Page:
Hi there, Dear Reader. It’s late afternoon here in New Hometown, Florida on Monday, November 16, 2020. Presently, the temperature is 80˚F (26˚C) under mostly sunny skies; with humidity at 71% and the wind blowing from the north-northeast at 7 MPH (11 KM/H), the heat index is 80˚F (26˚C). The forecast for tonight calls for mostly clear skies and a low of 59˚F (15˚C).
Today I feel somewhat…unsettled and wistful. I find myself looking back at happier times and wishing that I could travel back in time to escape from my so-called life in this anno horriblis of 2020 and be not just elsewhere but else-when as well. I know, I know. Time travel is impossible, but it doesn’t hurt anyone if I fantasize about going to a time and place where I was younger, less cynical, and still had a modicum of self-agency, optimism, and a sense of adventure.
If I had my way – and if I could somehow fiddle with the time-space continuum – I would love to travel back to November of 1988. That’s when I was a 25-year-old college student and a participant in the College Consortium for International Studies (CCIS) Semester in Spain program in Sevilla (Seville), Spain.
32 years ago, as I recall, the 42 students who participated in the CCIS program during the Fall Term of the 1988-1989 academic year were getting ready for the Thanksgiving dinner that Lisa Dolan, the student activities director, had arranged with the staff at a now-defunct Italian restaurant called Carlino that was located not too far away from the CCIS Center at No. 16 Calle Adolfo Rodriguez Jurado.
November 16, 1988 fell on a Wednesday, so Thanksgiving was still eight days away. By then, we had already gone on our last – and longest – out of town trip to Granada, which was not only memorable because it was our one and only overnight excursion, but also because it was the first time I ever got seriously drunk. (I also remember the delicious callos a la madrileña that I ate at Restaurante Los Manueles shortly before I got inebriated by drinking too much red wine with the program director, Dr. Juan Durá, and the aforementioned student activities director. The restaurant is still there, the callos a la madrileña, alas, are no longer in the menu.)
I lost most of the CCIS Center-related documentation I brought back to the States, but as I recall, we didn’t have any more out-of-town trips on the schedule. The semester, which started for us in late September, was coming to an end in less than three weeks, so the Thanksgiving dinner would be our last extracurricular activity before we turned in our term papers and studied for our various final exams.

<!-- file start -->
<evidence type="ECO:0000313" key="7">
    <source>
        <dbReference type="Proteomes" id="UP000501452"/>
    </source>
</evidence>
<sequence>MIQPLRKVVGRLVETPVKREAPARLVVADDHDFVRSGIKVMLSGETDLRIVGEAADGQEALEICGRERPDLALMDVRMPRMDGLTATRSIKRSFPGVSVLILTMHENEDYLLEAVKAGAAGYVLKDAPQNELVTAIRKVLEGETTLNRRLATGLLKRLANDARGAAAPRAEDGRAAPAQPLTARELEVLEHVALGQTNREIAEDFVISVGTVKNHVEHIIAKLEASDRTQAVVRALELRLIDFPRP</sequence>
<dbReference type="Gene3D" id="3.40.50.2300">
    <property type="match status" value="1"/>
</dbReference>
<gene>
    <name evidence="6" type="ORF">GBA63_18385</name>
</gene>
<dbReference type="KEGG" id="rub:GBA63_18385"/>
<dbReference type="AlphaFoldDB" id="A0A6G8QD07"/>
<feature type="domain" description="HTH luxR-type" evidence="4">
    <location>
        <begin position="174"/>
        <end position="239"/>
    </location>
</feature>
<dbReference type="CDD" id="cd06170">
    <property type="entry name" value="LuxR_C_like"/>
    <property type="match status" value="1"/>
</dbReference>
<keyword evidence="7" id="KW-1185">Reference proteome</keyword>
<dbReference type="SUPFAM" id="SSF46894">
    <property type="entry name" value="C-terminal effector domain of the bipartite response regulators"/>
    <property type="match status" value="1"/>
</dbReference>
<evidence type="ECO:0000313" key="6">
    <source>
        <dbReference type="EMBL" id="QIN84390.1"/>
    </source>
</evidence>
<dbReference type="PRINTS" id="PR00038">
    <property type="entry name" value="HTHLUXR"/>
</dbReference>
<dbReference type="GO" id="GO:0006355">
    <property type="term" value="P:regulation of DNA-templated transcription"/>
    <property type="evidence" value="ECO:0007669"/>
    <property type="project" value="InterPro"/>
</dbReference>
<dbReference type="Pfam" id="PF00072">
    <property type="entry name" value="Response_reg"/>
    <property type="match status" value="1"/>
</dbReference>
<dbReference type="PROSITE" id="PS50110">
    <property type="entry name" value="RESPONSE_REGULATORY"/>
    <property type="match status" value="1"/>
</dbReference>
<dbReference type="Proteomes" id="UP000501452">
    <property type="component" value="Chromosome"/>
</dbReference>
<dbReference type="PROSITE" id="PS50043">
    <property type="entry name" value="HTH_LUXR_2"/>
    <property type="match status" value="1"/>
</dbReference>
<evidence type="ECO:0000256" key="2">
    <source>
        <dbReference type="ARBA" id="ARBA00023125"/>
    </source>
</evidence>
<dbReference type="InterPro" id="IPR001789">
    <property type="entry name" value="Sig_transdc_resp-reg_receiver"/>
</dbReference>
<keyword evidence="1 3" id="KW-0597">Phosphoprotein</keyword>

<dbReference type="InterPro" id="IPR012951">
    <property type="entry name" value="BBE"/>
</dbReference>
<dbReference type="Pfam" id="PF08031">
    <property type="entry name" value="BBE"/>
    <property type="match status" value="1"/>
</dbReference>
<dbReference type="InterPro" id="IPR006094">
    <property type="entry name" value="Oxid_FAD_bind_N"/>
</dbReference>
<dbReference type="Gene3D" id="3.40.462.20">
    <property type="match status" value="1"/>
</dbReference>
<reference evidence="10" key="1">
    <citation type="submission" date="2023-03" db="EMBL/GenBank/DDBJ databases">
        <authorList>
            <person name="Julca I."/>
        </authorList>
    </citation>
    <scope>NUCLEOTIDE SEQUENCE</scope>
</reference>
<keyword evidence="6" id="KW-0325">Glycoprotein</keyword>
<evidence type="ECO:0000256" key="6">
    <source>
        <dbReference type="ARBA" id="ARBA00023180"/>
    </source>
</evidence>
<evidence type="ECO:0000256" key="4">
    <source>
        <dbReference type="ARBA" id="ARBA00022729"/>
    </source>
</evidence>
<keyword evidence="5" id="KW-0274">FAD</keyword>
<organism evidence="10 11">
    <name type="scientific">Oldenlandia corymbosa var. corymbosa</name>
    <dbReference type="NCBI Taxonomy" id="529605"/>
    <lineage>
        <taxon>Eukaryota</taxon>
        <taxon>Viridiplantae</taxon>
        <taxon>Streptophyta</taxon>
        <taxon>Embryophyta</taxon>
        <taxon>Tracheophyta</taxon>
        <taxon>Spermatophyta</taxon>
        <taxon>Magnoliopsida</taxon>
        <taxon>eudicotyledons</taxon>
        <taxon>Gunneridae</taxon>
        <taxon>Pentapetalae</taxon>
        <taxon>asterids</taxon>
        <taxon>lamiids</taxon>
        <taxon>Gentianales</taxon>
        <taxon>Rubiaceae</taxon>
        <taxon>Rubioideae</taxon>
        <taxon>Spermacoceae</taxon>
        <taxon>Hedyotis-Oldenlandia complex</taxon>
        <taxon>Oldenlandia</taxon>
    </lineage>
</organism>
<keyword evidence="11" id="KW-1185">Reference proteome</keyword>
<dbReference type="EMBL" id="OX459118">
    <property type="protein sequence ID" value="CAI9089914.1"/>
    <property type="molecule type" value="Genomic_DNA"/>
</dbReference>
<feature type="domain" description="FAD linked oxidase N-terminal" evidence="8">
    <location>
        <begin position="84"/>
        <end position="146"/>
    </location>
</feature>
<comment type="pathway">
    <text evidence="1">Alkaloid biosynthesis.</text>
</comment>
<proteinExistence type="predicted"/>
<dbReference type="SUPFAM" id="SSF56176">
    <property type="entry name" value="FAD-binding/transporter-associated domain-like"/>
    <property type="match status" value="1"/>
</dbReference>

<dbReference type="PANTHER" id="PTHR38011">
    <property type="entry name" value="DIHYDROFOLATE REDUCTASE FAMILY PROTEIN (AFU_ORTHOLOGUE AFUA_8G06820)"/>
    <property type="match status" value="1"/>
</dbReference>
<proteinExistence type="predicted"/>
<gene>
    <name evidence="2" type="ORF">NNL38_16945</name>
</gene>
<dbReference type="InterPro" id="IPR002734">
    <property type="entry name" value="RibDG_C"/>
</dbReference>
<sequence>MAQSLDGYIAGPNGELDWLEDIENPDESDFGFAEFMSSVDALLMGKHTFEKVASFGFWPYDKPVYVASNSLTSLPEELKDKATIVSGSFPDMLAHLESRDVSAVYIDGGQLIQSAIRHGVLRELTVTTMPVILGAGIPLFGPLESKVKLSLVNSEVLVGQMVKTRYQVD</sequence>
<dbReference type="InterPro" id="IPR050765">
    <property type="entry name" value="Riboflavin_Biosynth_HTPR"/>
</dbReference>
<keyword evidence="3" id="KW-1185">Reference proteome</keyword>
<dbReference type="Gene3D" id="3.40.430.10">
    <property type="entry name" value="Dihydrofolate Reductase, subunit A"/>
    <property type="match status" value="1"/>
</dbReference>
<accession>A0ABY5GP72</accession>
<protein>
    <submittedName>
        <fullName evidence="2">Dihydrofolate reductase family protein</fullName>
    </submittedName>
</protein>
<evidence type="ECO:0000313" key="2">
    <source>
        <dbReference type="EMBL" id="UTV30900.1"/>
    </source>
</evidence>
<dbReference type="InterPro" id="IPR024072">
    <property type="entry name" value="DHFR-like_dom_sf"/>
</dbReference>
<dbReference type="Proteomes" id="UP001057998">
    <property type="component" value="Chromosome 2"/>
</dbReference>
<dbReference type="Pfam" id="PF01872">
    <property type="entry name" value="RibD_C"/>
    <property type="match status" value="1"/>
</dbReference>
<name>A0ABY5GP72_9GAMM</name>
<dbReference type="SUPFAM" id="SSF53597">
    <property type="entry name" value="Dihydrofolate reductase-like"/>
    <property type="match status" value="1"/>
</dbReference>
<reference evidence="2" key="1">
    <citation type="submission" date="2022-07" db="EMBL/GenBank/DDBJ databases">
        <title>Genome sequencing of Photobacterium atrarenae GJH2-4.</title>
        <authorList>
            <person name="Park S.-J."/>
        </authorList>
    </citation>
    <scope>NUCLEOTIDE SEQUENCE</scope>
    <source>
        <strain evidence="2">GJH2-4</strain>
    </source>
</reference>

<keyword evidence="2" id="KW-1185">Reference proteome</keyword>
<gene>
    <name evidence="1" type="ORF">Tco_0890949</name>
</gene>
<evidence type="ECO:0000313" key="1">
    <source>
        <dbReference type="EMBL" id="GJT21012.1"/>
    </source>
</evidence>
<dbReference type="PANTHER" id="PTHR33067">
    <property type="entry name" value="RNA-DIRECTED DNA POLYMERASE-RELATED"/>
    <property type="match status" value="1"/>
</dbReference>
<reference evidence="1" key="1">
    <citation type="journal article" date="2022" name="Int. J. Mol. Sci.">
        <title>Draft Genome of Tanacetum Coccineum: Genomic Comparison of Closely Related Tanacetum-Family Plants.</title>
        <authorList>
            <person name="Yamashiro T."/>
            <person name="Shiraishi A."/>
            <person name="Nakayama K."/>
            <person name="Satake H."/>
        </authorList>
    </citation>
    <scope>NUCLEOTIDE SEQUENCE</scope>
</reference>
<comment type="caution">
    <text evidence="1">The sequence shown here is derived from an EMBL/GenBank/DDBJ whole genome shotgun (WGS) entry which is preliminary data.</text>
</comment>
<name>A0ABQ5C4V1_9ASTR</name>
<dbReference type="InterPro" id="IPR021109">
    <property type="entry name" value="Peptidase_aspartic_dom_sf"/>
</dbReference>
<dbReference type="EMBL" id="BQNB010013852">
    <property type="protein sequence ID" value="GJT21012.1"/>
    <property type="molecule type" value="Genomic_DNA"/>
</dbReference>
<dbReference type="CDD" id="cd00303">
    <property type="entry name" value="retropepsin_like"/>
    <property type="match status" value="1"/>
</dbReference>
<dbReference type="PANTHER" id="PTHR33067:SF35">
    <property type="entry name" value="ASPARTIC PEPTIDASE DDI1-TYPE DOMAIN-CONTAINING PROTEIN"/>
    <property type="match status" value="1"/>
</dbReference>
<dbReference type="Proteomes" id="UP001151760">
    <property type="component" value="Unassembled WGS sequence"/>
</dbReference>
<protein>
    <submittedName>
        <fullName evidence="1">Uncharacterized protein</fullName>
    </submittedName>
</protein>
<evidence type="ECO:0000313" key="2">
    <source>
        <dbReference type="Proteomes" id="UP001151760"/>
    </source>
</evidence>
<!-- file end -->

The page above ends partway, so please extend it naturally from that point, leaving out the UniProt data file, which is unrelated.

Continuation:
This is how I described our last weeks in Seville for my college campus student newspaper in a column that I wrote in December of 1988 from my apartment in Los Remedios:
We’re not quite ready to go home yet
Written in December 1988, published March 2, 1989)
SEVILLE, Spain (CCIS Program)
The winter holiday season has arrived and here in Seville the 42 students participating in the CCIS Semester in Spain program are looking beyond the upcoming final exams and planning their return home or further European travel.
Already, they have celebrated Thanksgiving, traditionally a very homey holiday, truly away from home as they are 3,000 miles across the Atlantic Ocean.
Most of the group celebrated a traditional American Thanksgiving dinner, prepared by Italian chefs at the three-star restaurant Carlino. The meal, judging by the students’ comments, was psychologically, if not gastronomically, successful.
“The group really came together,” said Sandra Langlois, a freshman from Miami-Dade’s South Campus. “It was really special for me because I am French, and it was my first American Thanksgiving. I really got the true feeling of the tradition of the holiday – togetherness.”
Now, a few weeks later, students’ thoughts are geared to either further travel throughout the holiday or their homecoming.
Melissa Miller, a senior from Lake Forest College in Chicago, said, “I’ll be spending the holidays in Vienna, Austria, so I’ll be sure to have a white Christmas, and I won’t be alone because I’m traveling with a bunch of friends.”
However, the majority of the participants in the program are ready to go home — some more than others.
“I’m ready to go home,” said Bob Holzweiss, a junior from St. Bonaventure College in New York State. “I’ve been here 12 weeks, and that’s enough.”
“I miss the luxuries of home — convenience stores and fast food joints — and also my car, my family and friends,” said Ingrid Gottlieb, a student from Broward Community College. “And I miss my boyfriend.”
Others, such as Wendy Page, a sophomore from South Campus, decided to stay for the Spring Term.
“Three months is just not enough time for me to get a full taste of the culture and lifestyle that Seville has to offer,” she said.
And although he’s leaving at the end of the semester, Fairfield University’s Mike Boucher agreed.
“A lot of good things have happened here in terms of self-discovery, friendship, independence, and sense of perspective, and I don’t think I’m ready to go home.”
Also contributing to this column is Michelle Kirby, foreign correspondent for Beacon, North Adams State College, Mass. and Mainsheet, Cape Cod CC’s student newspaper.
Okay, I know that time travel is impossible, and even if It weren’t, I don’t know if there would be two versions of me existing in Seville simultaneously, or if my backward jaunt to 1988 would obliterate 1988 me and leave 2020 me stranded both in Spain and in the past. (Also, would I be 57 years old then as I am now, or would I somehow revert to being 25 years old?)
Oh, well. I guess it’s a silly fantasy, this time travel thing. But a little daydreaming never hurt anyone, right?